FDA is also considering an alternative nonproprietary naming format for biological products in which the suffix attached to the core name would be derived from the name of the license holder listed on the license. Under this alternative naming format, the official names and proper names for the six products that are the subject of this proposed rule could be as follows: (1) epoetin alfa-amgn; (2) filgrastim-amgn; (3) filgrastim-sndz; (4) filgrastim-srbt; (5) infliximab-jnsn; (6) pegfilgrastim-amgn. FDA invited comments on this approach, including whether meaningful suffixes (e.g., suffixes derived from the names of the license holders) would be expected to be more memorable or useful to health care providers or patients than suffixes devoid of meaning, and therefore be more useful for facilitating the safe use and appropriate pharmacovigilance of these products. FDA also requested comment on whether meaningful suffixes derived from the name of the license holder might create inappropriate market advantages that would impede biosimilar products' acceptance in the market.11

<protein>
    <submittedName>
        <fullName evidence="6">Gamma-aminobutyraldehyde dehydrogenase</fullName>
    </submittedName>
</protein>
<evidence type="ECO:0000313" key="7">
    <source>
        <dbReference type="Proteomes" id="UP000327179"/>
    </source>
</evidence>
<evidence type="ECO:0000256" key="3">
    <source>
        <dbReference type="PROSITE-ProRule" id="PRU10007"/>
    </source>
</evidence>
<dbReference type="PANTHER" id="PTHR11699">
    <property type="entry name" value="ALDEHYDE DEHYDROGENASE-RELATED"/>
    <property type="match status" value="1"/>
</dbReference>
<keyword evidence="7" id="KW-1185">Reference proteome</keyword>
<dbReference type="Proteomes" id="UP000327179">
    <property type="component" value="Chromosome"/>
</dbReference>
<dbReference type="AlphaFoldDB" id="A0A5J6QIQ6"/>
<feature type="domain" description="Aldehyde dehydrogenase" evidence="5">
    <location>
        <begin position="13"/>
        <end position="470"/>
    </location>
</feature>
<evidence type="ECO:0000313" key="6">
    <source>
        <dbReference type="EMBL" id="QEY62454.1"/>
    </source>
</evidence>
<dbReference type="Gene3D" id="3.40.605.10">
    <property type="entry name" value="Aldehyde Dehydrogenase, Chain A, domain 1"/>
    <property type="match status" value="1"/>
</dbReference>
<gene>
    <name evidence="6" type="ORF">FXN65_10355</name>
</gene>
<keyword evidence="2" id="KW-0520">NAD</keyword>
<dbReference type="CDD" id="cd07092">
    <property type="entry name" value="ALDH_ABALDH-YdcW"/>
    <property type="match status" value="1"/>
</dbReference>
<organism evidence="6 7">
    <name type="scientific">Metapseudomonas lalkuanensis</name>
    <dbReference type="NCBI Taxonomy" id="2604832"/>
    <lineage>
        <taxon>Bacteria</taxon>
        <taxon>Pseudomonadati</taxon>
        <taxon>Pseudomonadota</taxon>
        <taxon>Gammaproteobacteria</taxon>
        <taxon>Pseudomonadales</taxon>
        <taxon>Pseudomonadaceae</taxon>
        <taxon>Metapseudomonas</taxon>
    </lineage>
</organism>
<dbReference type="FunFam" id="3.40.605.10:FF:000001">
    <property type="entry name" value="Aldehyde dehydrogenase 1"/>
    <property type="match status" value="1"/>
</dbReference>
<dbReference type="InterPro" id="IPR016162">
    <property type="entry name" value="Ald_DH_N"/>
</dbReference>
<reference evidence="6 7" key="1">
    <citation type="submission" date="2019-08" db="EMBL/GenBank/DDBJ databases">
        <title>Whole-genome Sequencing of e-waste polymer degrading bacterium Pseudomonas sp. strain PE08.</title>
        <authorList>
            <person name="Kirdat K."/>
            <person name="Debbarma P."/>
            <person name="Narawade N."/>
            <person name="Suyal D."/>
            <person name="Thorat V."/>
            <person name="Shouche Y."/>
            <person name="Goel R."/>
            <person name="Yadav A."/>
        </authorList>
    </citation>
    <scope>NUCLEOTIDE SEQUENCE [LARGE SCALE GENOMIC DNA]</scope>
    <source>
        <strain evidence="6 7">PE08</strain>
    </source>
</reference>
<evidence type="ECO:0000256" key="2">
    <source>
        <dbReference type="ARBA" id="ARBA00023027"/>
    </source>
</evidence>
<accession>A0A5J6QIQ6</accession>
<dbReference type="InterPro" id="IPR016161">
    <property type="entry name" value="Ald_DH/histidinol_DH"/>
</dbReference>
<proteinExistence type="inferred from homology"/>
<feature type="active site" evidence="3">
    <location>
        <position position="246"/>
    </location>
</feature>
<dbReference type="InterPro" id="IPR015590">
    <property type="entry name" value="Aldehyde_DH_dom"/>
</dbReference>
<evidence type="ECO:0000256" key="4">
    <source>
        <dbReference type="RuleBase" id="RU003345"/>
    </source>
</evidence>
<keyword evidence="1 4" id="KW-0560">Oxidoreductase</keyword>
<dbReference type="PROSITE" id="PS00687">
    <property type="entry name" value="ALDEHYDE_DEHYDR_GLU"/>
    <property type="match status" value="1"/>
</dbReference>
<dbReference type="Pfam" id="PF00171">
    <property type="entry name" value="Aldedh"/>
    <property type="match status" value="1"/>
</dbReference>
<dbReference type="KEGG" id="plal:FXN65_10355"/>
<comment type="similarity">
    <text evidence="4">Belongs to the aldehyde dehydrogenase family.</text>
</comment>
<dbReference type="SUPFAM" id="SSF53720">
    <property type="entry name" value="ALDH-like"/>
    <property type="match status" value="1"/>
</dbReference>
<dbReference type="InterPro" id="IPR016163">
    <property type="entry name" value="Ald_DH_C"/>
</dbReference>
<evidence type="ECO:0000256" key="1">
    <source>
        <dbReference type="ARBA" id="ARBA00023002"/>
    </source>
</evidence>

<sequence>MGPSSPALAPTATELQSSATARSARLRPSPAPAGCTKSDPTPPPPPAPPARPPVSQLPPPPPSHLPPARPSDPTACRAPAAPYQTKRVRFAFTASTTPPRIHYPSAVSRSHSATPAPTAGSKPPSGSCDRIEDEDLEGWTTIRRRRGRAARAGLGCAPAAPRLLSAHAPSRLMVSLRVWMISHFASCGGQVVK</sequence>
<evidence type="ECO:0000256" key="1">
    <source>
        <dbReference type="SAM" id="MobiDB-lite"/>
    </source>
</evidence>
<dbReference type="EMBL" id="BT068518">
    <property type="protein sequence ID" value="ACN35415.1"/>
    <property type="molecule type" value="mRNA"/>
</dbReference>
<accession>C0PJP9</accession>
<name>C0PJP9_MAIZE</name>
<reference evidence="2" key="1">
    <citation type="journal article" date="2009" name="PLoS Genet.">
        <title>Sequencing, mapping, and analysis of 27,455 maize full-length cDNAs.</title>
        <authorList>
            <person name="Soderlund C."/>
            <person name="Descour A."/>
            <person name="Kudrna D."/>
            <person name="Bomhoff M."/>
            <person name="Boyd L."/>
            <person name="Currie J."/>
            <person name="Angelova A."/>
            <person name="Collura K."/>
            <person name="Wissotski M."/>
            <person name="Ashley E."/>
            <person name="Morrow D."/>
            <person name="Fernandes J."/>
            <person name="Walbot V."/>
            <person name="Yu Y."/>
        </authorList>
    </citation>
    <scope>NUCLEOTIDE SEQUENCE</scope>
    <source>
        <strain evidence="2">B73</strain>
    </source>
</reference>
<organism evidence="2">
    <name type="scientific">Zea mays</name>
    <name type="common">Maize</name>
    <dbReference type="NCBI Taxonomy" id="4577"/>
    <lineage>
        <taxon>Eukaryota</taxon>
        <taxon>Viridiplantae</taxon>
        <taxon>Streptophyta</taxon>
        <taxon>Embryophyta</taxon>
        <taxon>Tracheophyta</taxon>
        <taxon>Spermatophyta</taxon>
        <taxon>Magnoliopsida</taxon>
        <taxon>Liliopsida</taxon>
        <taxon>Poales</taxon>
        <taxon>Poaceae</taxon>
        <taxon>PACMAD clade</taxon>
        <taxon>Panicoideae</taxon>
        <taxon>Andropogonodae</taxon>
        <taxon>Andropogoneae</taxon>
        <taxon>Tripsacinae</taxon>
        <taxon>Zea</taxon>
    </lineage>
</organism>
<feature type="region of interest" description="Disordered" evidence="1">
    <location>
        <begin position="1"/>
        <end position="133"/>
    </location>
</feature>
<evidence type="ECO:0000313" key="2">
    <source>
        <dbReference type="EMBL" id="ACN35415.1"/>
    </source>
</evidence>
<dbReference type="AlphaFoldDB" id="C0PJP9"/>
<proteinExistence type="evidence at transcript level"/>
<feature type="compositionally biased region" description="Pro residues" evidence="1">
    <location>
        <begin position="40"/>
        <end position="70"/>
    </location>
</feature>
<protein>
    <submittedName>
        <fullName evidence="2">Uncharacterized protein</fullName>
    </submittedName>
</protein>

FDA proposed that any final rule that may be issued based on this proposal would become effective 90 days after the date of its publication in the Federal Register. During the 90-day period after publication of any final rule, FDA expects that BLA holders for these six products would submit a prior approval supplement to their BLA to update the labeling of their product. After approval of the supplement, FDA intends to work with sponsors to minimize any manufacturing and distribution disruptions related to the implementation of new labeling and any related marketing materials. FDA expects that manufacturers will implement the new labeling at the time of their next manufacturing run, and the Agency does not intend to object to manufacturers exhausting existing inventories of finished product that is not labeled with the official names and proper names designated by this rule.
Although FDA is continuing to consider the appropriate naming convention for biological products, including how such a convention would be applied retrospectively to currently licensed products, FDA proposed to take action with respect to these six products because of the need to encourage routine usage of designated suffixes in ordering, prescribing, dispensing, recordkeeping, and pharmacovigilance practices for the biological products subject to this rulemaking, and to avoid inaccurate perceptions of the safety and effectiveness of biological products based on their licensure pathway.